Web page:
When should a regulator prefer criminal sanctions over administrative sanctions? What procedural protections should apply if a process is labeled civil but the sanctions are, in fact, criminal in type? And can the state justifiably conduct parallel proceedings for punitive sanctions against the same person or entity for the same conduct?

Throughout the years, judges and scholars alike have tried to understand and classify administrative sanctioning. Common to all of these conceptions is their failure to provide a complete normative framework for this unique body of law, which in turn makes it difficult to identify its practical limits and to resolve the practical difficulties mentioned above.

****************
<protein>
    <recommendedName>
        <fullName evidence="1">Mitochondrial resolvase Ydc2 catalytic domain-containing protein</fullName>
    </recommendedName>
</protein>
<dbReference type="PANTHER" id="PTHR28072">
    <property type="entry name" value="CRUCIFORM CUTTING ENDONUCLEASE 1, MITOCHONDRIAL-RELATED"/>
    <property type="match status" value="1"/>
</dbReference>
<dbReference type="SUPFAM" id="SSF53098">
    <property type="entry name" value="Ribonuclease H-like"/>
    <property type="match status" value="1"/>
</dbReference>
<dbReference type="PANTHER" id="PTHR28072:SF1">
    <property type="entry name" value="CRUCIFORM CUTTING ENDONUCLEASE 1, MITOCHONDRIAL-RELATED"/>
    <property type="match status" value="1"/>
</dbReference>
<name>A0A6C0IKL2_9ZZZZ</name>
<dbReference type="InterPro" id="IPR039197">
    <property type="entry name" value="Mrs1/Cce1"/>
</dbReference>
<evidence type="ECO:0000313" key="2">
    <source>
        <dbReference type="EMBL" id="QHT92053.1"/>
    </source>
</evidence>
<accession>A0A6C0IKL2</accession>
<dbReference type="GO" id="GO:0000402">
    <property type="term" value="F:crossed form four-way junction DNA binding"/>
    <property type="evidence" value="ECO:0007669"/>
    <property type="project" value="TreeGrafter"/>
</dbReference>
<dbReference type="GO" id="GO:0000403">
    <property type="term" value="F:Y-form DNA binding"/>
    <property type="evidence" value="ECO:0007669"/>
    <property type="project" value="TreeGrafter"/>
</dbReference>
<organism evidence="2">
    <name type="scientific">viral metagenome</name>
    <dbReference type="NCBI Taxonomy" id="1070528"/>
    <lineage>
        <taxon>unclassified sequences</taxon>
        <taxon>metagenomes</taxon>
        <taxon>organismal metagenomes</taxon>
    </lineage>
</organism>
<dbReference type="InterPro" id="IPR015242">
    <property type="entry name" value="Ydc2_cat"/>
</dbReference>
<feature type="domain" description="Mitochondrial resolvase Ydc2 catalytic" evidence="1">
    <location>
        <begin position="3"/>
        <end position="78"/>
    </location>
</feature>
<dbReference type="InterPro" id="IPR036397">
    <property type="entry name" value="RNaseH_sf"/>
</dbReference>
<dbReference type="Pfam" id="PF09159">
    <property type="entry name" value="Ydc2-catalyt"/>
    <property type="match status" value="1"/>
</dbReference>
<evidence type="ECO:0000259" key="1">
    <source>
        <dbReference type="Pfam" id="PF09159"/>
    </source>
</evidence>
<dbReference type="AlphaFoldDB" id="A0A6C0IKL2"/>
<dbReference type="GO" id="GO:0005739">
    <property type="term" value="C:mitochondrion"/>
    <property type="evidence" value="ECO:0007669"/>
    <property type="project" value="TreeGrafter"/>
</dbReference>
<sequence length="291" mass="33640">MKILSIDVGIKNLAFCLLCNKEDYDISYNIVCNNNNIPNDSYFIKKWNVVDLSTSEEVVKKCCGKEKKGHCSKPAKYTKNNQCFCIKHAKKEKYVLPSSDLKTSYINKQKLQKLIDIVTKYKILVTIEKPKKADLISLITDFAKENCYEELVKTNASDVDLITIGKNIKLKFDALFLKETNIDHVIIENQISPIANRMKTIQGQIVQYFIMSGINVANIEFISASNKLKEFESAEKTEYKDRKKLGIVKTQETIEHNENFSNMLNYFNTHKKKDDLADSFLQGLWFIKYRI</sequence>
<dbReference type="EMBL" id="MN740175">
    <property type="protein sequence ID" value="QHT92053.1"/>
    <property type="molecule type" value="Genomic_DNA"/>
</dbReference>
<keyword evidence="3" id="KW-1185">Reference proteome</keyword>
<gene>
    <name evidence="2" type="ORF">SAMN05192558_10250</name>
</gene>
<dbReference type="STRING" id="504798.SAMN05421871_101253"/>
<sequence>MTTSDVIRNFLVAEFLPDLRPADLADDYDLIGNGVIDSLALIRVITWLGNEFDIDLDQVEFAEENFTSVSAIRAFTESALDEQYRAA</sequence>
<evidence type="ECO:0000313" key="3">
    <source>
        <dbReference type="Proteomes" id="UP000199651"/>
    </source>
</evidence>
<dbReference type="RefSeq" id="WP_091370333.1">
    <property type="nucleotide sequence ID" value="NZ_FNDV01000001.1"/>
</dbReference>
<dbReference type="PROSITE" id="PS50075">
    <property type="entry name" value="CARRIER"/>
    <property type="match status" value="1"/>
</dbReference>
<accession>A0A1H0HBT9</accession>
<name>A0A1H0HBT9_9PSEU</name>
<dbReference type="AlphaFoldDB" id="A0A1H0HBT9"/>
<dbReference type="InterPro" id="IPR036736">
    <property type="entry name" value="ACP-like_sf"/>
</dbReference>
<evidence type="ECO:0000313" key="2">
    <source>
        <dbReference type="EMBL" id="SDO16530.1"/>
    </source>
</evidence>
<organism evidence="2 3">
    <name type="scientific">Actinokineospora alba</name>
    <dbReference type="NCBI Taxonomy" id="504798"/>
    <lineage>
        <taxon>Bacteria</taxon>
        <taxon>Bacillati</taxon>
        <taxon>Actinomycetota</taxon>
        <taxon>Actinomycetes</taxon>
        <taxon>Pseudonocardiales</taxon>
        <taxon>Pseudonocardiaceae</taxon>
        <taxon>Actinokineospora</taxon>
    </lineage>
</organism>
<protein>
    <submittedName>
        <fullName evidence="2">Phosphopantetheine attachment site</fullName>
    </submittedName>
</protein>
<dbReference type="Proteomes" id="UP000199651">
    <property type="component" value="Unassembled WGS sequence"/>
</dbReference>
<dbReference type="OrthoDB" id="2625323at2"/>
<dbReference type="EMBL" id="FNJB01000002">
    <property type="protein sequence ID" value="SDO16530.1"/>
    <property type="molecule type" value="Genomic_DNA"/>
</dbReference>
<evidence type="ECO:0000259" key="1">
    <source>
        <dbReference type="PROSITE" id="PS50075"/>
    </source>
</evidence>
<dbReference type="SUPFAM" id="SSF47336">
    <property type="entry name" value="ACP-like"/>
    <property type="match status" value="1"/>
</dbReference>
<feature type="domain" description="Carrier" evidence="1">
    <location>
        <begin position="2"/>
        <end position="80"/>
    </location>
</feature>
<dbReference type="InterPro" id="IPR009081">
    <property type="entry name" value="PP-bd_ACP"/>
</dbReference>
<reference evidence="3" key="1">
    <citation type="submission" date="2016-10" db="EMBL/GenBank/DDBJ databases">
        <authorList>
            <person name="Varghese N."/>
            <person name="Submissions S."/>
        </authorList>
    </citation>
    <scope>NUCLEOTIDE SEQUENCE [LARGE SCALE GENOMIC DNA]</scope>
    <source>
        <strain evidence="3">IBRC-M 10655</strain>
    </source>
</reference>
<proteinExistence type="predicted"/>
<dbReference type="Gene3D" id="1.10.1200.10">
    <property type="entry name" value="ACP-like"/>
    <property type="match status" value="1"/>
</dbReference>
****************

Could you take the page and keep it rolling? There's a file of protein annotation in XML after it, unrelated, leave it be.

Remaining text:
This Article proposes a novel, normative paradigm for understanding administrative sanctioning. This Article suggests that an administrative violation is a manifestation of an ex-ante excessive risk to public right. Based on the rationale of corrective justice, administrative sanctions correct the excessive risk in the form of a preventative sanction. Thus administrative sanctioning restores equality in the correlative relations between the violator and the public right. The Article applies this suggested approach to address some of the practical difficulties administrative sanctioning raises.